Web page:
Why Your Clients May Not Trust You

With surveys showing a great mistrust of financial services firms, here’s how advisors can improve their reputation with new and existing clients.

Credit: David Paul Morris/Bloomberg

Credit: David Paul Morris/Bloomberg

The name of the proposed policy says it all: Regulation Best Interest. The fact that the Securities & Exchange Commission feels compelled to push the financial services industry to do a better job of looking out for clients is a sorry state of affairs. A June 5 vote on the regulation is likely the first salvo in a battle to cease a baffling set of conflicts of interest that continue to sully the industry’s reputation.

In its most recent annual survey, the University of Chicago Business School found that only 28 percent of Americans trust our nation’s financial system. For banks, that figure rose to a still-weak 41 percent. Put differently, most Americans mistrust financial services firms.

“Many of my clients have had bad experiences with the industry,” says Allan Roth, founder of investment management firm Wealth Logic, adding that “too often, we act like a sales vocation and not a profession.”

Industry complaints revolve around incomplete information about products being promoted, excessive churning of custodial trading accounts, unrealistic expectations about portfolio returns, and most of all, high fees.

Robo-advisors have done an effective job of extolling the merits of very low-cost portfolio management and have made a clear dent in industry market share. In fact, by 2025, these automated investing platforms may snag $16 trillion in assets, according to Deloitte. That’s nearly triple the asset base in place for industry titan BlackRock Inc.

To be sure, the automated investing features of robo-advising don’t really measure up to the more comprehensive gains that come from full-service financial advice. Northwestern Mutual surveys consumers each year and in 2018 found that:

  • Nearly 7 in 10 (67%) Americans who use a financial advisor believe they have clarity on how much to spend now and save for later compared to less than half (44%) of those without an advisor
  • More than half (54%) of those with an advisor feel very financially secure. Only a fraction of people (21%) without an advisor said the same.
  • More than 7 in 10 people with an advisor said their plan has been created to endure market cycles --- compared to less than a third of those without an advisor (29%).

So if advisors offer up such clear and important value to clients, what can they do to improve their reputation with new and existing clients?
Helping clients gain more confidence about their financial choices and investment decisions is a good start. Too often, advisors fail to take enough time to educate clients, whether it’s through written materials, one-on-one meetings, or seminars.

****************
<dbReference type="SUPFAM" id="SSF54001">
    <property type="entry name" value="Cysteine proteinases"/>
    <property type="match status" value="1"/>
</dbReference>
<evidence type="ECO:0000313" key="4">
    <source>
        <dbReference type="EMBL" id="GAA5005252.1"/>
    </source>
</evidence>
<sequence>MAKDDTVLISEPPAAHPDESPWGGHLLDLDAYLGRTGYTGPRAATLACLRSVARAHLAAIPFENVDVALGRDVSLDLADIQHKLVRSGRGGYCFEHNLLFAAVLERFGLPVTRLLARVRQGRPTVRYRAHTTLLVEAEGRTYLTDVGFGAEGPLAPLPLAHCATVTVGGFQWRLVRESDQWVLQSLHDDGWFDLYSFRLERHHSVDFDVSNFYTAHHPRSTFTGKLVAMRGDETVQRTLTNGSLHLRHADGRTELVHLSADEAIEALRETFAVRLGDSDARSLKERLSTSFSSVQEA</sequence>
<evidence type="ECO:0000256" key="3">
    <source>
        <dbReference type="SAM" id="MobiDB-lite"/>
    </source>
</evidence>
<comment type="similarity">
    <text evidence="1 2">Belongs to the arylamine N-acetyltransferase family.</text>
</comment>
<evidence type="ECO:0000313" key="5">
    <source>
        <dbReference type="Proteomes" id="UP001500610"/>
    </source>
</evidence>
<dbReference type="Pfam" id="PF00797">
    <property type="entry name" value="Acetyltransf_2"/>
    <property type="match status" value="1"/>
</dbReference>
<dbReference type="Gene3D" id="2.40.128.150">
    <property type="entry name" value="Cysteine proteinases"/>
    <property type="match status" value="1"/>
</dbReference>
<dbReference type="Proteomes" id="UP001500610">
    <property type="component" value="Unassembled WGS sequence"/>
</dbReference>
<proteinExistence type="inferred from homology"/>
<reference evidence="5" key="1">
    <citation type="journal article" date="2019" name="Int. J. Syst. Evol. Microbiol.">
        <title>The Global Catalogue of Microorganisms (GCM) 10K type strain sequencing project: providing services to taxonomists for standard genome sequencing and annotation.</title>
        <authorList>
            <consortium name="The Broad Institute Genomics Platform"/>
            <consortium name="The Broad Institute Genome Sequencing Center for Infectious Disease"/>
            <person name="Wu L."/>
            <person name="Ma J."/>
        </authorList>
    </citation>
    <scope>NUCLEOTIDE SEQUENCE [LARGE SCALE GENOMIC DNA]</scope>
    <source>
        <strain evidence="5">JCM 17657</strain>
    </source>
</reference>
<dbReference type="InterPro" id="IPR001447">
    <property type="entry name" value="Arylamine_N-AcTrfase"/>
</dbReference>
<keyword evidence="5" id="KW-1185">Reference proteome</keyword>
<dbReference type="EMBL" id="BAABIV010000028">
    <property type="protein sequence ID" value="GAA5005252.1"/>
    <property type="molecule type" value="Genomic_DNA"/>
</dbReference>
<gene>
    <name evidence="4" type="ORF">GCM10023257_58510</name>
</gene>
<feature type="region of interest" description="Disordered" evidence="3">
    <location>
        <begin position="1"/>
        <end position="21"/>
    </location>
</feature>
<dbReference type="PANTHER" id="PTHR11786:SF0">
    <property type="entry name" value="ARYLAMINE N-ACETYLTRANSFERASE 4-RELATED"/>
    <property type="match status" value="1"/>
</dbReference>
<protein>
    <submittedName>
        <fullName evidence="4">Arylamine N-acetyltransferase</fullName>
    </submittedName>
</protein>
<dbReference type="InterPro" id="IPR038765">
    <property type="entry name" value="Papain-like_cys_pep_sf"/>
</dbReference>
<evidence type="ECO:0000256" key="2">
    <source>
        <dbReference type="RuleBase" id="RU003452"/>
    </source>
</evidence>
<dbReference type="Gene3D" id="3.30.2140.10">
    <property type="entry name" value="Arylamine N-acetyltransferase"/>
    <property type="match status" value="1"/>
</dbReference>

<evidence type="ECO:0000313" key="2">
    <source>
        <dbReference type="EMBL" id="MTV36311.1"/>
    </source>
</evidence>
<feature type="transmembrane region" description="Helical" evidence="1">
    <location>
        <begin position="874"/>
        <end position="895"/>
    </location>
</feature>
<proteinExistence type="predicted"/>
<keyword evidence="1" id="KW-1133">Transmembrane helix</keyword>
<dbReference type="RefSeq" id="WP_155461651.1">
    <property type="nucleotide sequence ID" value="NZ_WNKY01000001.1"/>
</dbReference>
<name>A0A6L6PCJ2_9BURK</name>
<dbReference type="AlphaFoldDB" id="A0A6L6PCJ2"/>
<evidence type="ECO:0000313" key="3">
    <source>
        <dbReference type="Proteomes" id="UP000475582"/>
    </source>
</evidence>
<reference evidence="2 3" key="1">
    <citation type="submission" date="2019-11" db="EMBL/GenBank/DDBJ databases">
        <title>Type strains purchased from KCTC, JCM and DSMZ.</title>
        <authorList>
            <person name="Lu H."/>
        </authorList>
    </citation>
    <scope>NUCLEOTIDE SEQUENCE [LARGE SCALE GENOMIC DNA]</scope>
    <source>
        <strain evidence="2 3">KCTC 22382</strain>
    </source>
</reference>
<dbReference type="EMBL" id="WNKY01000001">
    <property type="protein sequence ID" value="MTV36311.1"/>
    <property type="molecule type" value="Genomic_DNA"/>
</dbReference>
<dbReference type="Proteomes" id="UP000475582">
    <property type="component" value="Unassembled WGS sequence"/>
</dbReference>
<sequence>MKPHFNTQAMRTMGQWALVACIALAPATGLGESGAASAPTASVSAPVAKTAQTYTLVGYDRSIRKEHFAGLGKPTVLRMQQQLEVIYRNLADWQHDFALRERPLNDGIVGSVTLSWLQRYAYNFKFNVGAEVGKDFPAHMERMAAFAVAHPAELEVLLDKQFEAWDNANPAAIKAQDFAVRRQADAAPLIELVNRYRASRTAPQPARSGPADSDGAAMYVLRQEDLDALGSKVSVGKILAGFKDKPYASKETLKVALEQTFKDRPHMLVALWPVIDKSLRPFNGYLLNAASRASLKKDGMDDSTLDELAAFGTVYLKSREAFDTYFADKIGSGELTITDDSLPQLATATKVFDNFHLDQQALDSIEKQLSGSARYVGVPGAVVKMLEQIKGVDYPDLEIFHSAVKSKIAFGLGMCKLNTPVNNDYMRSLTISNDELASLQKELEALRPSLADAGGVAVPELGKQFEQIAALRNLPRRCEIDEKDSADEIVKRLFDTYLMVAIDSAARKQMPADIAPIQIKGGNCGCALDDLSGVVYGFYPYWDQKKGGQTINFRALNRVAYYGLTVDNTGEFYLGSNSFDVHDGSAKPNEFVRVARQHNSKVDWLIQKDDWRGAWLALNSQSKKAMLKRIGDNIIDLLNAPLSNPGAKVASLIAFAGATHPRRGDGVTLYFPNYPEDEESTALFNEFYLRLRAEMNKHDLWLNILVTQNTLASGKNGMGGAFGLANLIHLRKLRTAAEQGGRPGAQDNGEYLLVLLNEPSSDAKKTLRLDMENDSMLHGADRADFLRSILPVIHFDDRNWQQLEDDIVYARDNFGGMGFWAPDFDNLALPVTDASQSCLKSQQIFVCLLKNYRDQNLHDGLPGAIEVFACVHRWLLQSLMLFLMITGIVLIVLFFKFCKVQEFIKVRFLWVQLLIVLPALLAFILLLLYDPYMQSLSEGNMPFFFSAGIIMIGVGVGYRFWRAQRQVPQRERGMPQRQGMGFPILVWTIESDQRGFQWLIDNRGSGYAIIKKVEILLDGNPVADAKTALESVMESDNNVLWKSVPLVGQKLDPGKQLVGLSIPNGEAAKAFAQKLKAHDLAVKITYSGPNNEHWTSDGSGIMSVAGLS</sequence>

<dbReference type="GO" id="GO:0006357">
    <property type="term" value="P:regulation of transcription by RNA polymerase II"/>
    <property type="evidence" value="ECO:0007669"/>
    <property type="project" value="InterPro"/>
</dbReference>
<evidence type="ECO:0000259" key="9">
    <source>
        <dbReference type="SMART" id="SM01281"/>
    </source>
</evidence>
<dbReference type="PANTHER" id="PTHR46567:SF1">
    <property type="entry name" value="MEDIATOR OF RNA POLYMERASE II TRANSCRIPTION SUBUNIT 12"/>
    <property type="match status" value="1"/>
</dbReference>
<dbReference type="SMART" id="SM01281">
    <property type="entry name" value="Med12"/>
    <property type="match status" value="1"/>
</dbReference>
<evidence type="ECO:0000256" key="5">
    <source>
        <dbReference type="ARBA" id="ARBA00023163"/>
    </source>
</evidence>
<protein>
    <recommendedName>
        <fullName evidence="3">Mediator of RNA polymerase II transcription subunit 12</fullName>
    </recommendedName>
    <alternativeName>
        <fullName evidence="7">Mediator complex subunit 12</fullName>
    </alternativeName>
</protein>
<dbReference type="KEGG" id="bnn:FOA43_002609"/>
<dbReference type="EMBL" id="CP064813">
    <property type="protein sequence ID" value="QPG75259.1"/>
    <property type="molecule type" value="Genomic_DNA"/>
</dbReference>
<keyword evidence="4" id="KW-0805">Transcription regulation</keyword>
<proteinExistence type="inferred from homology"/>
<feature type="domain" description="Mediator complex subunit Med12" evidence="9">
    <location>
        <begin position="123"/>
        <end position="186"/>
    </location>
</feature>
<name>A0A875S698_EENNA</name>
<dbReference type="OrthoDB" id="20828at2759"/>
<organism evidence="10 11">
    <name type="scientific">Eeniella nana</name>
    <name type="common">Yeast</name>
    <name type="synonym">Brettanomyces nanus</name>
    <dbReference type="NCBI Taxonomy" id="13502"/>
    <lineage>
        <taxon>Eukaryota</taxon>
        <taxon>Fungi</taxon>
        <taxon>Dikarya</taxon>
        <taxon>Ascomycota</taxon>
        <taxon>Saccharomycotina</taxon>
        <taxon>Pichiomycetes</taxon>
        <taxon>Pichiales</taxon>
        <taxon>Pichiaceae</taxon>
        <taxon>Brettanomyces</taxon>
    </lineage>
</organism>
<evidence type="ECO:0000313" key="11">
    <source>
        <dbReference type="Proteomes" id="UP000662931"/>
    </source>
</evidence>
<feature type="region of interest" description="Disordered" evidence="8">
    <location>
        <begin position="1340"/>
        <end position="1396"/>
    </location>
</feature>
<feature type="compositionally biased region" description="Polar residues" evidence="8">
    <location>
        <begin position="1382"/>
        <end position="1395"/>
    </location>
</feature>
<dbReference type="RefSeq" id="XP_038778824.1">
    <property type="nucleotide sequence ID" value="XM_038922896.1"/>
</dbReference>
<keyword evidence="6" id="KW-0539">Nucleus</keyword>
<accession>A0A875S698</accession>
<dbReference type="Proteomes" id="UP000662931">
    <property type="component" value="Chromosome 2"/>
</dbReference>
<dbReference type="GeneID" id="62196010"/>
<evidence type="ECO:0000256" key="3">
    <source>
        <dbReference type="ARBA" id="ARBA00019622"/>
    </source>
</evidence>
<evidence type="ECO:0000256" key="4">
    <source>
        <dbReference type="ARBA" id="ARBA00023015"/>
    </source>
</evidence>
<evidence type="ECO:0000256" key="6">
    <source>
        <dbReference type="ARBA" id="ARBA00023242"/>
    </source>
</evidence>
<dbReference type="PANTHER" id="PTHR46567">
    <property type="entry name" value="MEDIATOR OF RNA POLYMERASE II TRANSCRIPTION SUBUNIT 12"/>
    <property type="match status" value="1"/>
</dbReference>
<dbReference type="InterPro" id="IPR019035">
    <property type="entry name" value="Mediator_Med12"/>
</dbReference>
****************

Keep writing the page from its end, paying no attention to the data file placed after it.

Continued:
Many advisors likely feel they are too busy to engage in this level of customer service. However, failure to win the trust and confidence of clients is a key reason behind their decision to take their advisory relationship elsewhere.

On a similar level, taking too long to respond to a client that has contacted an advisor can give the impression that the relationship is not a high priority. Wealth Logic’s Roth adds that “it’s important for advisors to patiently listen to their client’s concerns, rather than be in a hurry to get off the phone.”

Concerns about excessive trading (churning) and other self-serving moves are already being addressed by regulators. The upcoming revised version of the Fiduciary Rule, and the SEC’s Best Interest regs noted earlier, combined with greater consumer awareness should help reduce the problem.

And the Certified Financial Planner (CFP) Board of Standards, Inc. will be doing its part. On October 1, a new mandate will go into effect that requires all CFP®s to be true fiduciaries to their clients – at all times. The new Code of Ethics and Standards of Conduct will require that all CFP®s “place the interests of the client above the interests of the CFP® professional and the CFP® professional’s firm.”

The decade-long bull market has helped many advisors avoid the topic of fees. Paying asset management fees of one percent or more has been easy to downplay when stock markets have been posting double-digit gains. But what happens when the market turns south? High fee levels will merely magnify losses then.

That makes this a good time for advisors to regularly bring home the value they are providing in terms of comprehensive planning, and not just wealth management. For example, risk mitigation and capital preservation strategies are emerging as clear points of discussion for advisors and their clients these days. And effective portfolio planning can make them heroes when the next downturn comes and investment balances have fallen less steeply than the broader market.

The times are surely changing. Gone are the days when advisors attracted clients merely on the promise of market-beating stock and fund picking. In many respects, delivering Alpha is no longer the key selling point for clients. Instead, they want high levels of customer care, the elimination of excessive or non-transparent fees, and a clearly-stated set of policies that ensure the advisor is working in the client’s best interest.

The shift portends a better reputation for the advisory business as a whole, and for advisors, a much greater chance of retaining clients that may be thinking about taking their business elsewhere.

David Sterman, CFP, is President of New Paltz, NY-based Huguenot Financial Planning

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